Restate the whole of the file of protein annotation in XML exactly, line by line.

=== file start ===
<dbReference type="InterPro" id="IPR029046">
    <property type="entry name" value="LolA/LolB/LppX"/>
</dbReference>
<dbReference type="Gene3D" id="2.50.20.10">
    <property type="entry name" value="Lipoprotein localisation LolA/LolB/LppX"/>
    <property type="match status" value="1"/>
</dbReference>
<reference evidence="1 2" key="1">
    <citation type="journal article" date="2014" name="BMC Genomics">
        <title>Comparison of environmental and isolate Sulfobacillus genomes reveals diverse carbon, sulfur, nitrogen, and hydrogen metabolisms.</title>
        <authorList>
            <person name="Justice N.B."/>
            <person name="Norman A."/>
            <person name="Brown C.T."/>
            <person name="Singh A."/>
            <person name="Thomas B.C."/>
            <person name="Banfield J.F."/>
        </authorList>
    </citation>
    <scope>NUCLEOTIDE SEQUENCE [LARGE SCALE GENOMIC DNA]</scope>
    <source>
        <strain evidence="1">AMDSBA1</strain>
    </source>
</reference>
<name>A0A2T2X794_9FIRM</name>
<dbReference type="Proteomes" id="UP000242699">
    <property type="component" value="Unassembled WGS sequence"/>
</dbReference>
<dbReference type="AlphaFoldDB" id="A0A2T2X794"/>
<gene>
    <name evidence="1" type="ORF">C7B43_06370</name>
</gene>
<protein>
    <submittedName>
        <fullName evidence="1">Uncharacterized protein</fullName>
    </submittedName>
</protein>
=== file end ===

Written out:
<dbReference type="InterPro" id="IPR029046">
    <property type="entry name" value="LolA/LolB/LppX"/>
</dbReference>
<dbReference type="Gene3D" id="2.50.20.10">
    <property type="entry name" value="Lipoprotein localisation LolA/LolB/LppX"/>
    <property type="match status" value="1"/>
</dbReference>
<reference evidence="1 2" key="1">
    <citation type="journal article" date="2014" name="BMC Genomics">
        <title>Comparison of environmental and isolate Sulfobacillus genomes reveals diverse carbon, sulfur, nitrogen, and hydrogen metabolisms.</title>
        <authorList>
            <person name="Justice N.B."/>
            <person name="Norman A."/>
            <person name="Brown C.T."/>
            <person name="Singh A."/>
            <person name="Thomas B.C."/>
            <person name="Banfield J.F."/>
        </authorList>
    </citation>
    <scope>NUCLEOTIDE SEQUENCE [LARGE SCALE GENOMIC DNA]</scope>
    <source>
        <strain evidence="1">AMDSBA1</strain>
    </source>
</reference>
<name>A0A2T2X794_9FIRM</name>
<dbReference type="Proteomes" id="UP000242699">
    <property type="component" value="Unassembled WGS sequence"/>
</dbReference>
<dbReference type="AlphaFoldDB" id="A0A2T2X794"/>
<gene>
    <name evidence="1" type="ORF">C7B43_06370</name>
</gene>
<protein>
    <submittedName>
        <fullName evidence="1">Uncharacterized protein</fullName>
    </submittedName>
</protein>